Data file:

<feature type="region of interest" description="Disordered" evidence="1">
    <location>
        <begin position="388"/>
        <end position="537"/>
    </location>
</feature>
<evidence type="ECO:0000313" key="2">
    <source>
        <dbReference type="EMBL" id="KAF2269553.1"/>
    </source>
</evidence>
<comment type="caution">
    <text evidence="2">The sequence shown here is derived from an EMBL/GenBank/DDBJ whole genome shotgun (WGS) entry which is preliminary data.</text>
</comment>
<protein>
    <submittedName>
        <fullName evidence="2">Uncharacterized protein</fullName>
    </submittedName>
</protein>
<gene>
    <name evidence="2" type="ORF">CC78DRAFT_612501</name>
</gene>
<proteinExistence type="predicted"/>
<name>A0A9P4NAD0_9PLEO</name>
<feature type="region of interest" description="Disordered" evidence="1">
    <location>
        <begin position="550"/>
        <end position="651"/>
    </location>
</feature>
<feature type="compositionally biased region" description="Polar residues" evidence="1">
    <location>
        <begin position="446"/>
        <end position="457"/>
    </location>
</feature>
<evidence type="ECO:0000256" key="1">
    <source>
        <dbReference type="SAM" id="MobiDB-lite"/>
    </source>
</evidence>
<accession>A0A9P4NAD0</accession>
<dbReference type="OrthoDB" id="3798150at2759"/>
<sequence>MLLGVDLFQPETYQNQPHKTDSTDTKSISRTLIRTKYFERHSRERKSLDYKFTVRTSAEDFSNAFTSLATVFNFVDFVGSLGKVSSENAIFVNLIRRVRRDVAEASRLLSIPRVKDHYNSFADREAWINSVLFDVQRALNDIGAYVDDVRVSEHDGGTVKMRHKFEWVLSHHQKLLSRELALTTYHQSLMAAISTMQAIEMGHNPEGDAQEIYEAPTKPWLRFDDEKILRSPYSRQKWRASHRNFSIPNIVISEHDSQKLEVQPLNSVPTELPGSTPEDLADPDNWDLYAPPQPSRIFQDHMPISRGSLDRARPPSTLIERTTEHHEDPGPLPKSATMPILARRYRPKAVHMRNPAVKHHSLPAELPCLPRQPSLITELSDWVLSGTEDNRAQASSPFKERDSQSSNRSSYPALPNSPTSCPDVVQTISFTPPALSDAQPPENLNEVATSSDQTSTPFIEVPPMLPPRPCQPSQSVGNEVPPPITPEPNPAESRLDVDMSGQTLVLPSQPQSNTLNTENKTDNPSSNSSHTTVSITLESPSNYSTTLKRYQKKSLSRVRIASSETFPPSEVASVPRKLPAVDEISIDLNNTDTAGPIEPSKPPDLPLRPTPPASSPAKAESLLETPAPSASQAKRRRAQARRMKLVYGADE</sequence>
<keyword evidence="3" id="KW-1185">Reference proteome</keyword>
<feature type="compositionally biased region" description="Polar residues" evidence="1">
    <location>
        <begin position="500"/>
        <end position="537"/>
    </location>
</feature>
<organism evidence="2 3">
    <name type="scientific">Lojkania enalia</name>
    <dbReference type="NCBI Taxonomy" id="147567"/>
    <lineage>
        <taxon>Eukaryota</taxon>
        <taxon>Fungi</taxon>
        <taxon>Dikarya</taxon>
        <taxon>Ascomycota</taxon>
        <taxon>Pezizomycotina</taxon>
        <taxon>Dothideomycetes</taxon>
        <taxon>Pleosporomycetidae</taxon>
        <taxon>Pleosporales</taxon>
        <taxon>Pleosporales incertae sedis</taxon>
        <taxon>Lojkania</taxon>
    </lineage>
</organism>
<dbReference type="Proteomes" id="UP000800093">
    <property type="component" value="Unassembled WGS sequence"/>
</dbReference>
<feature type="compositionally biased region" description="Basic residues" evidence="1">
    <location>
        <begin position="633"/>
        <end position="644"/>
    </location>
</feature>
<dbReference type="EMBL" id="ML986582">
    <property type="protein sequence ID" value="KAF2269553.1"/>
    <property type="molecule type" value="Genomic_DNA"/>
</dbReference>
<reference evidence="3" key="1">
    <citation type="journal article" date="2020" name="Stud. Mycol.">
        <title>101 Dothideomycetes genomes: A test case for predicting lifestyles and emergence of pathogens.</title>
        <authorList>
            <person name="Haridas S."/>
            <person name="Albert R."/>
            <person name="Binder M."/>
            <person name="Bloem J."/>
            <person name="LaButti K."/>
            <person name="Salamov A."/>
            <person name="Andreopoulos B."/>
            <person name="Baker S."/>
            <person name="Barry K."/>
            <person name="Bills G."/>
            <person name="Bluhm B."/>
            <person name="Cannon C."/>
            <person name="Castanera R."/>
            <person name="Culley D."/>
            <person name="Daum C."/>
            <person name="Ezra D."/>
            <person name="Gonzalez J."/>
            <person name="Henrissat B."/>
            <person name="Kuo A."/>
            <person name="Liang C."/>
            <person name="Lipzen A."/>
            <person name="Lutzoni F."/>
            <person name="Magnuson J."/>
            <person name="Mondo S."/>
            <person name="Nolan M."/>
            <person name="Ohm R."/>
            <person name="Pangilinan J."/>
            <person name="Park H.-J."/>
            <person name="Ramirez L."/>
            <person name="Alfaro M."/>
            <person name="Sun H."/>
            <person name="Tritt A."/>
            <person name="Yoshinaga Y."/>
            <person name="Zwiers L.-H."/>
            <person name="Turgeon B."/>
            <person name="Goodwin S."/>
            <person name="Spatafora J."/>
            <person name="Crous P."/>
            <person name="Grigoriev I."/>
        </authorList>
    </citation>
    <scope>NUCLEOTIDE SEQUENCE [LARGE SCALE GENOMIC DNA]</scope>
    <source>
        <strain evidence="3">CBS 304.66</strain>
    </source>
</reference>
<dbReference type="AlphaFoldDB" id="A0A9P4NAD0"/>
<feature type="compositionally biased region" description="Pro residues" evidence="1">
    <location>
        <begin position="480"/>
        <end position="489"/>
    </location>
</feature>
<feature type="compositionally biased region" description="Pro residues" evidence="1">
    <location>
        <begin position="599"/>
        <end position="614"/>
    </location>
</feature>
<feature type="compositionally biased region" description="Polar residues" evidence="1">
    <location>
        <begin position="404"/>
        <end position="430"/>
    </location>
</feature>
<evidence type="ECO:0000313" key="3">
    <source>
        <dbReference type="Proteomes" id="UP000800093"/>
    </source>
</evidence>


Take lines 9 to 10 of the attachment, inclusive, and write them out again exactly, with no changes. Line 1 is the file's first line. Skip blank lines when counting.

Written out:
        <dbReference type="EMBL" id="KAF2269553.1"/>
    </source>